Mass Resignation In Army: Reps Seek Improved Welfare For Soldiers

Mass Resignation

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The House of Representatives has stressed the need for the Nigerian government to ensure military personnel were well motivated to defend the nation’s territory and overcome security threats – home or abroad to avoid mass resignation.

This was the position of the lawmakers during plenary on Tuesday at the lower chamber of the National Assembly in Abuja.

The House passed the resolution while adopting a report by its Committee on Army on the mass resignation of 360 soldiers last year.

The soldiers, who cited loss of interest in the job are mostly those engaged in the decade-long war against Boko Haram in the Northeast, while others are from various other formations across the country.

The army is currently engaged in various combat operations as insecurity worsens across the country.

But apart from the 356 who left for losing interest in the army, 24 others are exiting because they want “to take traditional title,” making a total of 380 soldiers.

A year after the exit of the 360 soldiers, another 127 soldiers indicated interest to exit the Nigerian Army.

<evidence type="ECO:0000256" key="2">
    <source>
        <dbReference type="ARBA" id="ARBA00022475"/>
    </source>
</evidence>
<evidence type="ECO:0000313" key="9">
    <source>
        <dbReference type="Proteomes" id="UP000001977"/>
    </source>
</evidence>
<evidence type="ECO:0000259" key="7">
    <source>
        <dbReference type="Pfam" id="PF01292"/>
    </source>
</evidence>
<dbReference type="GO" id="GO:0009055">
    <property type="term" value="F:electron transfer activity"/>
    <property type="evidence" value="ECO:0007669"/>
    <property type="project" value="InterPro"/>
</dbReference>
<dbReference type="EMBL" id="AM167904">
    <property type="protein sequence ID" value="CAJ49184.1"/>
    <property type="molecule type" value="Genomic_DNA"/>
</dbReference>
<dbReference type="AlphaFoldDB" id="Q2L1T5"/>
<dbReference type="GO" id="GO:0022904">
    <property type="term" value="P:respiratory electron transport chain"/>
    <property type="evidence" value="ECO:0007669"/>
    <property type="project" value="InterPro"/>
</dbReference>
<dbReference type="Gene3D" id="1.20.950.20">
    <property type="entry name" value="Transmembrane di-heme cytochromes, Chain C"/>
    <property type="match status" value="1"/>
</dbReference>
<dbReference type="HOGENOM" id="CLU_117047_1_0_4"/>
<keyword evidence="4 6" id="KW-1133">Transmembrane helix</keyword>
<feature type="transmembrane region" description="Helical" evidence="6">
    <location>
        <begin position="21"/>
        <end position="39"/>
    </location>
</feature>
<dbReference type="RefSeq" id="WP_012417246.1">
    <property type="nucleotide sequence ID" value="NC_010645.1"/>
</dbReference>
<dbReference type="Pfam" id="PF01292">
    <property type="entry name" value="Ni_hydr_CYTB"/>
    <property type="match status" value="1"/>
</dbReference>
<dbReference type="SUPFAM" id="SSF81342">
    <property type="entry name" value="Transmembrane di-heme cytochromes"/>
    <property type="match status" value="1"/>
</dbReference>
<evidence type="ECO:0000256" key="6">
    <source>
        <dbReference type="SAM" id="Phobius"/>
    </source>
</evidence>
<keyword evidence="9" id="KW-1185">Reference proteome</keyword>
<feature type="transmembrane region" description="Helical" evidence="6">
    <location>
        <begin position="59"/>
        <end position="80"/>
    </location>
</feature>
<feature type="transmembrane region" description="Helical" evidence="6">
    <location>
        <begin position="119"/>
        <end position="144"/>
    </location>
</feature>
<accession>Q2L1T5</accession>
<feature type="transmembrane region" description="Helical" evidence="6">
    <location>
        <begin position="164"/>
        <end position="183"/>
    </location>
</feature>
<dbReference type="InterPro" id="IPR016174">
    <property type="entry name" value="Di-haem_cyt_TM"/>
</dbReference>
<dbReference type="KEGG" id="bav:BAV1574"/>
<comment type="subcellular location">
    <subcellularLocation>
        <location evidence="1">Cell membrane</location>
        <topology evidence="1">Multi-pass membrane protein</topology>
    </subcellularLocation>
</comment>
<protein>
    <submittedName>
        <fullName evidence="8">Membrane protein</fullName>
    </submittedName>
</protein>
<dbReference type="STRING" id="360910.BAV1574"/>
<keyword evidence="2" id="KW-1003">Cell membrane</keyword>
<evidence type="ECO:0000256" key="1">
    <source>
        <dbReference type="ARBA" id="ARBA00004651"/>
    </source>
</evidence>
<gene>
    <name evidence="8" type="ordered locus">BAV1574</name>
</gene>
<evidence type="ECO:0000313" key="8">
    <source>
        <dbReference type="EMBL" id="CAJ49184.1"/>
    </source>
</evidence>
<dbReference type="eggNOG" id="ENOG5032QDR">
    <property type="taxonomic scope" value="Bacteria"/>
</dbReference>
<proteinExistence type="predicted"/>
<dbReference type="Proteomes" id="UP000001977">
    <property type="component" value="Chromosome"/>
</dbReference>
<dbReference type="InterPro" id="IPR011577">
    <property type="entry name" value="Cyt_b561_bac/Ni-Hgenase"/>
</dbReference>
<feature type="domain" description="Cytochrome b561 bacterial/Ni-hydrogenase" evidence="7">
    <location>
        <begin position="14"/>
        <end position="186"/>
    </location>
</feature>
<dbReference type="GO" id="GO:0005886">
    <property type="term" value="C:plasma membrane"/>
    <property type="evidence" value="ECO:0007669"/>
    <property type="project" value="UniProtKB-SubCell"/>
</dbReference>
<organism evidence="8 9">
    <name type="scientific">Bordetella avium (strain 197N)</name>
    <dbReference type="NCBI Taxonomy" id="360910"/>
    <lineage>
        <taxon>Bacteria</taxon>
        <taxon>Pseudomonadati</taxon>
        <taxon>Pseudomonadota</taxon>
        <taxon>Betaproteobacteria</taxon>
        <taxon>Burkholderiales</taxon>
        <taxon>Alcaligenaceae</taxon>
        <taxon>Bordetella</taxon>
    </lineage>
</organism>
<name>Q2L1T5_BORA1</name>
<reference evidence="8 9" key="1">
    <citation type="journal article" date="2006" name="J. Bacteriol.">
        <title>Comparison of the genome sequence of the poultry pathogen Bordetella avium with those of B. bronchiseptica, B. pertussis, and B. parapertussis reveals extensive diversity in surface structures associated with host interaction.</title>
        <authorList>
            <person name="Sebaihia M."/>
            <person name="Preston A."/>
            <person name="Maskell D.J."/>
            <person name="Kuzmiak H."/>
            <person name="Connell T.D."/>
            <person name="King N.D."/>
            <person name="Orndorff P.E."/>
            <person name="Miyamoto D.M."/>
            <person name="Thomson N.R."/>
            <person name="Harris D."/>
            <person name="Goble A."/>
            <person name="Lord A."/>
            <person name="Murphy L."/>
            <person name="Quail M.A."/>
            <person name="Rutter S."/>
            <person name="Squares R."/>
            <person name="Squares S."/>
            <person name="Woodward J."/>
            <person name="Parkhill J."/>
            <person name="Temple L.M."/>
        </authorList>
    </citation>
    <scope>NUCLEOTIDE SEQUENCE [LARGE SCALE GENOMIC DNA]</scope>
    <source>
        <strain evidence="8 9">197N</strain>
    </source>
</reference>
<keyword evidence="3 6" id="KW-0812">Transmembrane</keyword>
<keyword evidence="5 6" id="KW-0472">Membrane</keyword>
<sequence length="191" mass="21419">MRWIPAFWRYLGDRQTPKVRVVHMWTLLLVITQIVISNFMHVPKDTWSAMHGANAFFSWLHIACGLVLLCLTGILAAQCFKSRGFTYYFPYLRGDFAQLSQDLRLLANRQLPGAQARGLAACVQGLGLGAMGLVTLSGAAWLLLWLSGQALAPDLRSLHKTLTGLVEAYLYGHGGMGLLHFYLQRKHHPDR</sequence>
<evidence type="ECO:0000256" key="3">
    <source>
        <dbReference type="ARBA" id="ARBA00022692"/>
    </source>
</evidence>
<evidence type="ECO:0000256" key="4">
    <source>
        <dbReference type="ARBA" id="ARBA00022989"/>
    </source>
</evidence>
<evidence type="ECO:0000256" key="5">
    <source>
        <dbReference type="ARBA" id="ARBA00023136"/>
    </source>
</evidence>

The soldiers, drawn from various formations of the army across the country, are all of the junior cadres, who are mostly at the forefront in the field.

Part of the recommendations of the report read, “That the Nigerian Army should improve on the welfare of its personnel, especially those in battlefields or other combat operations to further make the soldiers more committed to their jobs and to the nation at large.

“That there should be effective monitoring or follow up in the delivery of the welfare packages in all the army formations to ensure that they reach out to all the beneficiaries (the soldiers) in a fair and equitable manner.

“That the army should continuously embark on orientation of soldiers – both old and new – about the reality of their jobs and the need to be committed to their country. This will reduce the number of soldiers leaving the army due to loss of interest.”

According to the report, the number of disengagements is far lower than the enlistment in the army in the last five years.

It stated that about 6,752 personnel were disengaged and 25,655 were enlisted, adding that not all the soldiers who voluntarily resigned were actively involved in combat operations.


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